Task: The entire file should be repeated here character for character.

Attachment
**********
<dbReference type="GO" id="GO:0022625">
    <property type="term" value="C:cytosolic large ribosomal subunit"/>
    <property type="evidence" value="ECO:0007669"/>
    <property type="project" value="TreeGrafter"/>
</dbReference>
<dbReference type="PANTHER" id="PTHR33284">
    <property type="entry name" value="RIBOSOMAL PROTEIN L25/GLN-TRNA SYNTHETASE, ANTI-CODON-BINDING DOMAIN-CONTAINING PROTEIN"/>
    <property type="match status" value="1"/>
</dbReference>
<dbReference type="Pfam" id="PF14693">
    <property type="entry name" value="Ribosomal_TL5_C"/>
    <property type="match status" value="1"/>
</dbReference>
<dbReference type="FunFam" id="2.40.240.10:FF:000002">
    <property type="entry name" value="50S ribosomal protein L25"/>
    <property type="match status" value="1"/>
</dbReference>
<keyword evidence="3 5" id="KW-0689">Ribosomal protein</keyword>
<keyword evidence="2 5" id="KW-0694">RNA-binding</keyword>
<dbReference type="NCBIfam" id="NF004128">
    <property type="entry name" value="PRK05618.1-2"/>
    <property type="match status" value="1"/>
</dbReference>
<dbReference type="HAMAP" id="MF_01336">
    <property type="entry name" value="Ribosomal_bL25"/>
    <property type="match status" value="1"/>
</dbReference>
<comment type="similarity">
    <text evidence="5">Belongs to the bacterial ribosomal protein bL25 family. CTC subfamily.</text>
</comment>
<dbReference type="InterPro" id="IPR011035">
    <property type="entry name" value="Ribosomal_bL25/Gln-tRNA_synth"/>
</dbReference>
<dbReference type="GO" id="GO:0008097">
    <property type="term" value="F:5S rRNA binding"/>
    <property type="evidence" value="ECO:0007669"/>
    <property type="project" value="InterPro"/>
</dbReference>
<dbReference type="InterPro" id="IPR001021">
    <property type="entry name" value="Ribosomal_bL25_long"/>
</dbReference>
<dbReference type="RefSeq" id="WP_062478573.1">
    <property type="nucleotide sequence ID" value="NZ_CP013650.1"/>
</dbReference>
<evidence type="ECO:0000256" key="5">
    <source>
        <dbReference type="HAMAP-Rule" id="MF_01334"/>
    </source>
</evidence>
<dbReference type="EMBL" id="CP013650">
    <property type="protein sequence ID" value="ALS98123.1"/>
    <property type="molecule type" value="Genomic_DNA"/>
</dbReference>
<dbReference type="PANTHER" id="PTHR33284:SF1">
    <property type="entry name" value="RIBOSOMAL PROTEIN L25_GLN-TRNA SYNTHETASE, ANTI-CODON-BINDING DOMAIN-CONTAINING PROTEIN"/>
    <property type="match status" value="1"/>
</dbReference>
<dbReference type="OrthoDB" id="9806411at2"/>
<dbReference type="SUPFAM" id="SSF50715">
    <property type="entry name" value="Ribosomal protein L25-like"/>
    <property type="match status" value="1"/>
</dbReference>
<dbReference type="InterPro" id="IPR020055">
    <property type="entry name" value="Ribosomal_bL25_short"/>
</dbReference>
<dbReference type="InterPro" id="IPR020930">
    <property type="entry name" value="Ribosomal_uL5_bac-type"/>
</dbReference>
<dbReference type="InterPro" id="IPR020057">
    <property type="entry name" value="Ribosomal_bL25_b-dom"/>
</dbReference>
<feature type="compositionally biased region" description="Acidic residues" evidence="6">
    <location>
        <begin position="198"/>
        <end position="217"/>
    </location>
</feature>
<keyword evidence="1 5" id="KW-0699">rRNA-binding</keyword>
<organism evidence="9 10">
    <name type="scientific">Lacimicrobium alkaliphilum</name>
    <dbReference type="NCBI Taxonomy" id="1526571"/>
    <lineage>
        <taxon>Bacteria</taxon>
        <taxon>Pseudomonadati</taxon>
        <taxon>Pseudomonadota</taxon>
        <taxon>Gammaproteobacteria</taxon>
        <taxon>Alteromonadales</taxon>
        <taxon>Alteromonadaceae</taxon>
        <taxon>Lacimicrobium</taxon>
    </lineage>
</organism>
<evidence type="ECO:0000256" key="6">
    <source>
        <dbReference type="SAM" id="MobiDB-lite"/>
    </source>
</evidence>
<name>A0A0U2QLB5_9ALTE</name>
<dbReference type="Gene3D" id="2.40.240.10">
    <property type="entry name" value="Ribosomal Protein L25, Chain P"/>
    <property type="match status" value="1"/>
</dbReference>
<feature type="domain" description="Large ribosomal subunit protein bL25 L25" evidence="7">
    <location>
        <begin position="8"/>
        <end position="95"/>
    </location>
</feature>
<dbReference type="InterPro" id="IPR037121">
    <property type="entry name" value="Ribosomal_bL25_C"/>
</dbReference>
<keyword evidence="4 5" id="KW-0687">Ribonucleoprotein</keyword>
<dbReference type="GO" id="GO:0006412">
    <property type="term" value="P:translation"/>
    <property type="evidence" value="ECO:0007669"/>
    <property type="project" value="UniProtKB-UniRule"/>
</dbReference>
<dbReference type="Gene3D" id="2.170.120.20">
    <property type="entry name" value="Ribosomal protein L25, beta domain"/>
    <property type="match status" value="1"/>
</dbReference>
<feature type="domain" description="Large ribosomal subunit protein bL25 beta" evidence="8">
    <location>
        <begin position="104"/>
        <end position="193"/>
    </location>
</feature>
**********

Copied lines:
<dbReference type="GO" id="GO:0022625">
    <property type="term" value="C:cytosolic large ribosomal subunit"/>
    <property type="evidence" value="ECO:0007669"/>
    <property type="project" value="TreeGrafter"/>
</dbReference>
<dbReference type="PANTHER" id="PTHR33284">
    <property type="entry name" value="RIBOSOMAL PROTEIN L25/GLN-TRNA SYNTHETASE, ANTI-CODON-BINDING DOMAIN-CONTAINING PROTEIN"/>
    <property type="match status" value="1"/>
</dbReference>
<dbReference type="Pfam" id="PF14693">
    <property type="entry name" value="Ribosomal_TL5_C"/>
    <property type="match status" value="1"/>
</dbReference>
<dbReference type="FunFam" id="2.40.240.10:FF:000002">
    <property type="entry name" value="50S ribosomal protein L25"/>
    <property type="match status" value="1"/>
</dbReference>
<keyword evidence="3 5" id="KW-0689">Ribosomal protein</keyword>
<keyword evidence="2 5" id="KW-0694">RNA-binding</keyword>
<dbReference type="NCBIfam" id="NF004128">
    <property type="entry name" value="PRK05618.1-2"/>
    <property type="match status" value="1"/>
</dbReference>
<dbReference type="HAMAP" id="MF_01336">
    <property type="entry name" value="Ribosomal_bL25"/>
    <property type="match status" value="1"/>
</dbReference>
<comment type="similarity">
    <text evidence="5">Belongs to the bacterial ribosomal protein bL25 family. CTC subfamily.</text>
</comment>
<dbReference type="InterPro" id="IPR011035">
    <property type="entry name" value="Ribosomal_bL25/Gln-tRNA_synth"/>
</dbReference>
<dbReference type="GO" id="GO:0008097">
    <property type="term" value="F:5S rRNA binding"/>
    <property type="evidence" value="ECO:0007669"/>
    <property type="project" value="InterPro"/>
</dbReference>
<dbReference type="InterPro" id="IPR001021">
    <property type="entry name" value="Ribosomal_bL25_long"/>
</dbReference>
<dbReference type="RefSeq" id="WP_062478573.1">
    <property type="nucleotide sequence ID" value="NZ_CP013650.1"/>
</dbReference>
<evidence type="ECO:0000256" key="5">
    <source>
        <dbReference type="HAMAP-Rule" id="MF_01334"/>
    </source>
</evidence>
<dbReference type="EMBL" id="CP013650">
    <property type="protein sequence ID" value="ALS98123.1"/>
    <property type="molecule type" value="Genomic_DNA"/>
</dbReference>
<dbReference type="PANTHER" id="PTHR33284:SF1">
    <property type="entry name" value="RIBOSOMAL PROTEIN L25_GLN-TRNA SYNTHETASE, ANTI-CODON-BINDING DOMAIN-CONTAINING PROTEIN"/>
    <property type="match status" value="1"/>
</dbReference>
<dbReference type="OrthoDB" id="9806411at2"/>
<dbReference type="SUPFAM" id="SSF50715">
    <property type="entry name" value="Ribosomal protein L25-like"/>
    <property type="match status" value="1"/>
</dbReference>
<dbReference type="InterPro" id="IPR020055">
    <property type="entry name" value="Ribosomal_bL25_short"/>
</dbReference>
<dbReference type="InterPro" id="IPR020930">
    <property type="entry name" value="Ribosomal_uL5_bac-type"/>
</dbReference>
<dbReference type="InterPro" id="IPR020057">
    <property type="entry name" value="Ribosomal_bL25_b-dom"/>
</dbReference>
<feature type="compositionally biased region" description="Acidic residues" evidence="6">
    <location>
        <begin position="198"/>
        <end position="217"/>
    </location>
</feature>
<keyword evidence="1 5" id="KW-0699">rRNA-binding</keyword>
<organism evidence="9 10">
    <name type="scientific">Lacimicrobium alkaliphilum</name>
    <dbReference type="NCBI Taxonomy" id="1526571"/>
    <lineage>
        <taxon>Bacteria</taxon>
        <taxon>Pseudomonadati</taxon>
        <taxon>Pseudomonadota</taxon>
        <taxon>Gammaproteobacteria</taxon>
        <taxon>Alteromonadales</taxon>
        <taxon>Alteromonadaceae</taxon>
        <taxon>Lacimicrobium</taxon>
    </lineage>
</organism>
<evidence type="ECO:0000256" key="6">
    <source>
        <dbReference type="SAM" id="MobiDB-lite"/>
    </source>
</evidence>
<name>A0A0U2QLB5_9ALTE</name>
<dbReference type="Gene3D" id="2.40.240.10">
    <property type="entry name" value="Ribosomal Protein L25, Chain P"/>
    <property type="match status" value="1"/>
</dbReference>
<feature type="domain" description="Large ribosomal subunit protein bL25 L25" evidence="7">
    <location>
        <begin position="8"/>
        <end position="95"/>
    </location>
</feature>
<dbReference type="InterPro" id="IPR037121">
    <property type="entry name" value="Ribosomal_bL25_C"/>
</dbReference>
<keyword evidence="4 5" id="KW-0687">Ribonucleoprotein</keyword>
<dbReference type="GO" id="GO:0006412">
    <property type="term" value="P:translation"/>
    <property type="evidence" value="ECO:0007669"/>
    <property type="project" value="UniProtKB-UniRule"/>
</dbReference>
<dbReference type="Gene3D" id="2.170.120.20">
    <property type="entry name" value="Ribosomal protein L25, beta domain"/>
    <property type="match status" value="1"/>
</dbReference>
<feature type="domain" description="Large ribosomal subunit protein bL25 beta" evidence="8">
    <location>
        <begin position="104"/>
        <end position="193"/>
    </location>
</feature>